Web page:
(AP Photo/Emilio Morenatti). People light cantles and place flowers at a memorial for the people killed in clashes with the police at Kiev's Independence Square, the epicenter of the country's current unrest, Ukraine, Tuesday, Feb. 25, 2014.
A British man who was supposed to take down an airplane with a shoe bomb in 2001 until he backed out of the conspiracy is set to resume testimony in the trial of Osama bin Laden's son-in-law with a description...More >>
A British man said Tuesday he backed out of an airplane shoe-bomb plot in 2001 after his parents said they wouldn't want a terrorist for a son, but not before successfully boarding and flying on planes over Europe with...More >>
A Tennessee man was to appear in court Tuesday on charges of kidnapping and murdering 20-year-old nursing student Holly Bobo, an indictment that came almost three years after her highly publicized disappearance.More >>
A Tennessee man pleaded not guilty Tuesday to charges of kidnapping and killing 20-year-old nursing student Holly Bobo, whose highly publicized disappearance happened almost three years ago.More >>
Lawyers for two key figures in a political payback scandal ensnaring Gov. Chris Christie's administration will go in court to try to persuade a judge not to force them to turn over text messages and other...More >>
It's now up to a judge whether two key figures in a political payback scandal ensnaring Gov. Chris Christie's administration will have to turn over text messages and other private communications to New Jersey...More >>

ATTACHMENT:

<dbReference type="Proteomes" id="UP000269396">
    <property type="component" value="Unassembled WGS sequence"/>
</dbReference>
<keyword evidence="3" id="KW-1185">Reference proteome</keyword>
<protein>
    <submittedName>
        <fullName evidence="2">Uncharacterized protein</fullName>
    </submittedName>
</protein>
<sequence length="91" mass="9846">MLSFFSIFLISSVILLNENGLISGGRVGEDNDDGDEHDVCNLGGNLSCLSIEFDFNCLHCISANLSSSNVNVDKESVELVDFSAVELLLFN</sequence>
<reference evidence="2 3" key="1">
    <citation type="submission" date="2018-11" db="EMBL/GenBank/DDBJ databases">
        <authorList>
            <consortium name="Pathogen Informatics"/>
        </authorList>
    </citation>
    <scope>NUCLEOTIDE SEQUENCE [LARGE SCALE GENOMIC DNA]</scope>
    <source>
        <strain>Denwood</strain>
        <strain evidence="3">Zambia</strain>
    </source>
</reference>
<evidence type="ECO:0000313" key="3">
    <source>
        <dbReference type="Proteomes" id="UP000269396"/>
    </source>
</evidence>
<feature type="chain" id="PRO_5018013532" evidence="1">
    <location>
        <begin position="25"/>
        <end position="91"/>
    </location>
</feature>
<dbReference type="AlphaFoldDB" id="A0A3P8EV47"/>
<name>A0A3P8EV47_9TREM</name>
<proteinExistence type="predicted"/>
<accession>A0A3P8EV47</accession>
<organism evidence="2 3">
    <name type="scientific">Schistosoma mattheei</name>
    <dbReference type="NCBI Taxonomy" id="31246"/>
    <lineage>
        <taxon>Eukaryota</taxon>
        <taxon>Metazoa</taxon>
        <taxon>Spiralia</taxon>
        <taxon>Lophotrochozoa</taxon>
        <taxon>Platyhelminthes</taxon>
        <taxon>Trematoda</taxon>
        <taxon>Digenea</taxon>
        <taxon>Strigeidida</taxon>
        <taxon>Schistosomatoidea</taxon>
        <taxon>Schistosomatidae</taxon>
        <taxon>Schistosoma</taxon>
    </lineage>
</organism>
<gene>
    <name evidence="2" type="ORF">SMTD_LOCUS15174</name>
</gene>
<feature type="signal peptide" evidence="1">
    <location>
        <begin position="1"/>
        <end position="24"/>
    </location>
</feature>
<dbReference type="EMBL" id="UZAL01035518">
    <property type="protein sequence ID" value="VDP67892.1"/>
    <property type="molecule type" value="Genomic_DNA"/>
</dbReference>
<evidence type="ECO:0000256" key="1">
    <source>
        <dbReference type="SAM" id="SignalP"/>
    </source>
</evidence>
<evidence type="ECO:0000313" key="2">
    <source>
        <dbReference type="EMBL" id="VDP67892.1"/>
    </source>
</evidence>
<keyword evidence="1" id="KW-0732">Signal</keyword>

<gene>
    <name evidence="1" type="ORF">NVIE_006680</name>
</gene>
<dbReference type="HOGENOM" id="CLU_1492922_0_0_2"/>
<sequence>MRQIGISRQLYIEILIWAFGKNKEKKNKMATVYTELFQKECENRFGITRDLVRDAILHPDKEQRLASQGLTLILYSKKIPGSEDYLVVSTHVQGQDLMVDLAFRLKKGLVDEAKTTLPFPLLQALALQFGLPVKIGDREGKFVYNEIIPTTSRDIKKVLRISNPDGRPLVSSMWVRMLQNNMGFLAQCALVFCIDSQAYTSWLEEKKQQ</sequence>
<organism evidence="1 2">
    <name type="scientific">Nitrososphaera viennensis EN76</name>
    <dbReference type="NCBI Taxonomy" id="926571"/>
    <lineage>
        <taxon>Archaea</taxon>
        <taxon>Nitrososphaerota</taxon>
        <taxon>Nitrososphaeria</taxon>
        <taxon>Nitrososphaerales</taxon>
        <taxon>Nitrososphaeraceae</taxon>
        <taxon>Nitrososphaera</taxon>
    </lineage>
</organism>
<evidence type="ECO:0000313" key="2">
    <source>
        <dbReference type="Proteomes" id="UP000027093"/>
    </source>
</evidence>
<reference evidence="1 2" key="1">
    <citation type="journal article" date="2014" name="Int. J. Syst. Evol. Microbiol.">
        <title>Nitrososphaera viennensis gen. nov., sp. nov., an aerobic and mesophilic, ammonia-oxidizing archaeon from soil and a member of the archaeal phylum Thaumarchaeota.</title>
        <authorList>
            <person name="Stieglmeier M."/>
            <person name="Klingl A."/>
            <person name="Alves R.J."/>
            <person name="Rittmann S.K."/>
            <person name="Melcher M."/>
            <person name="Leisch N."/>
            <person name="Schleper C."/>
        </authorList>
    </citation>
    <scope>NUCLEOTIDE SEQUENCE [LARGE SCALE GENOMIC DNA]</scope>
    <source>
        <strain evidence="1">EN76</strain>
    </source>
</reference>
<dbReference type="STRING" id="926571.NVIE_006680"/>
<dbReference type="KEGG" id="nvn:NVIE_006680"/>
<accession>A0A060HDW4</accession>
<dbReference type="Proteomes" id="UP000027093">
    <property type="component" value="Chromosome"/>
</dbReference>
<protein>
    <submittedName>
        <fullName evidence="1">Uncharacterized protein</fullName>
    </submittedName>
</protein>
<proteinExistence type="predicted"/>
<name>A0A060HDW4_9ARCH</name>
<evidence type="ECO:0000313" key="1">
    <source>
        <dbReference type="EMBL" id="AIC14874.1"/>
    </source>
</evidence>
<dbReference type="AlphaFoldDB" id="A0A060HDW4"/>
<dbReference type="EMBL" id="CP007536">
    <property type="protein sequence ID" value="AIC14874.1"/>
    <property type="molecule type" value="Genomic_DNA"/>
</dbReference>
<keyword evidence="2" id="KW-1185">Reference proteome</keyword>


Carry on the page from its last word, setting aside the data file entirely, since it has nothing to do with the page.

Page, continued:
AP Exclusive: Man named by Newsweek as bitcoin's creator strongly denies itMore >>
AP Exclusive: Man named by Newsweek as bitcoin's creator strongly denies itMore >>
By KARL RITTER and VLADIMIR ISACHENKOV Associated Press
KIEV, Ukraine (AP) - Russia ordered 150,000 troops to test their combat readiness Wednesday in a show of force that prompted a blunt warning from the United States that any military intervention in Ukraine would be a "grave mistake."
Vladimir Putin's announcement of huge new war games came as Ukraine's protest leaders named a millionaire former banker to head a new government after the pro-Russian president went into hiding.
The new government, which is expected to be formally approved by parliament Thursday, will face the hugely complicated task of restoring stability in a country that is not only deeply divided politically but on the verge of financial collapse. Its fugitive president, Viktor Yanukovych, fled the capital last week.